Go easy on needy in difficult times

  • Letters
  • Thursday, 13 Aug 2015

WE are thankful that Malaysians are a caring people and the Government too has done its part to assist the needy.

The Welfare Department (Jabatan Kebajikan Masyarakat or JKM) identifies those who are in need and grant them monthly financial subsidies. Those who qualify for such subsidies include the physically and mentally challenged (due to birth defects or through accidents) those who are infirm, and the elderly destitute.

While handicapped, many still manage to gain employment but they are usually lowly paid. For this reason, the Government grants them a monthly subsidy of RM300 which is credited to their account at Bank Simpanan Nasional. With the rise in the cost of living, the Government was kind enough to increase this subsidy from RM300 to RM350 from January 2015.

My daughter who is classified as a slow learner (orang kurang upaya) qualified for this assistance and had been receiving the money through a monthly bank credit since 2011. Till today, she is still paid below the minimum wage and is therefore entitled to the subsidy.

However, as of May, her monthly credit stopped abruptly. When we asked about this at JKM’s Kuala Lumpur office, we were advised to wait for the following month as there might have been some administrative hiccup somewhere along the line.

Unfortunately, over the next few months we were advised by the bank that no credits were received. Each month I would check with JKM for an explanation but the staff, a group of very helpful and compassionate individuals, could not shed any light on this unfortunate development.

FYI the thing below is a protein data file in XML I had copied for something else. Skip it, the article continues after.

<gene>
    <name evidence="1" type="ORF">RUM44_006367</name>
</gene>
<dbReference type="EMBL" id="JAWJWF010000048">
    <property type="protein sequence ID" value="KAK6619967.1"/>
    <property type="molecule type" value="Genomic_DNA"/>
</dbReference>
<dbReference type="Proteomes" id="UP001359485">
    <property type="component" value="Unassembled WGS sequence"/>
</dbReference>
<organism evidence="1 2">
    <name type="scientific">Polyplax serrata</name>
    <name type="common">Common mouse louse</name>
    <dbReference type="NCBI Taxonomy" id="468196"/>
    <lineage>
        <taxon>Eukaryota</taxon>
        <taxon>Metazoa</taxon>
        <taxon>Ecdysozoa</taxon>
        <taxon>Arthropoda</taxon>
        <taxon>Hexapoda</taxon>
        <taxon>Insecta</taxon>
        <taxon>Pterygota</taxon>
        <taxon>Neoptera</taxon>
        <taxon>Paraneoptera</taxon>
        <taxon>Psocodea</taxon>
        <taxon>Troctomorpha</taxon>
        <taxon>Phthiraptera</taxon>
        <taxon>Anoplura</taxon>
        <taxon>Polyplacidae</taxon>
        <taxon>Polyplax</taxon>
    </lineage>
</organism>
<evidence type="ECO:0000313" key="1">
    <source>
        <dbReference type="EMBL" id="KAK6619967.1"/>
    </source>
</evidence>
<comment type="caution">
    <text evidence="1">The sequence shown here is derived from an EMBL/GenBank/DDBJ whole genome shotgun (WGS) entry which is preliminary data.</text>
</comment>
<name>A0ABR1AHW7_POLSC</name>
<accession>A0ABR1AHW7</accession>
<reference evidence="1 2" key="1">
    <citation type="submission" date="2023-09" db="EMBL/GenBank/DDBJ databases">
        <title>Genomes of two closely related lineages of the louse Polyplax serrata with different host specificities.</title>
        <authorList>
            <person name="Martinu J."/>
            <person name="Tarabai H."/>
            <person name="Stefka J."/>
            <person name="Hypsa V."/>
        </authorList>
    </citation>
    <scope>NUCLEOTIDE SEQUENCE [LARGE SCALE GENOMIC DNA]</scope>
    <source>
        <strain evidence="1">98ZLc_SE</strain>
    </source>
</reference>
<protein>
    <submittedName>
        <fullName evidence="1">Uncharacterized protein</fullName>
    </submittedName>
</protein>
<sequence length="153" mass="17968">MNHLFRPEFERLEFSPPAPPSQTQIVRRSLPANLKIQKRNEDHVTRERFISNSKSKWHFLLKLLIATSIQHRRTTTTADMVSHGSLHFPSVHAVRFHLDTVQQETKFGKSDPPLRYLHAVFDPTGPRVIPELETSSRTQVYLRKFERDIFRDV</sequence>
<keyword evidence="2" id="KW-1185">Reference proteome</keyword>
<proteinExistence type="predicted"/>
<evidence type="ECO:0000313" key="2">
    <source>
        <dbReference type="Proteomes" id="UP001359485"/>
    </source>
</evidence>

Obviously the matter is beyond them.

During my last call to the JKM this month, I was surprised to find a large number of disgruntled people similarly trying to seek answers about non-payment of subsidies.

It is common knowledge that our Government is now facing various financial difficulties such as lower revenue from petroleum and other commodities and it has become necessary for it to review and rationalise subsidies granted in various forms.

However, I have to plead with the Government to go easy when dealing with the needy who are now crushed between a rising cost of living and the deprivation of a much needed government subsidy.

Please do not remove the subsidy entirely but reduce it if necessary so as to continue sustaining those who need it for as long as possible.


Kuala Lumpur

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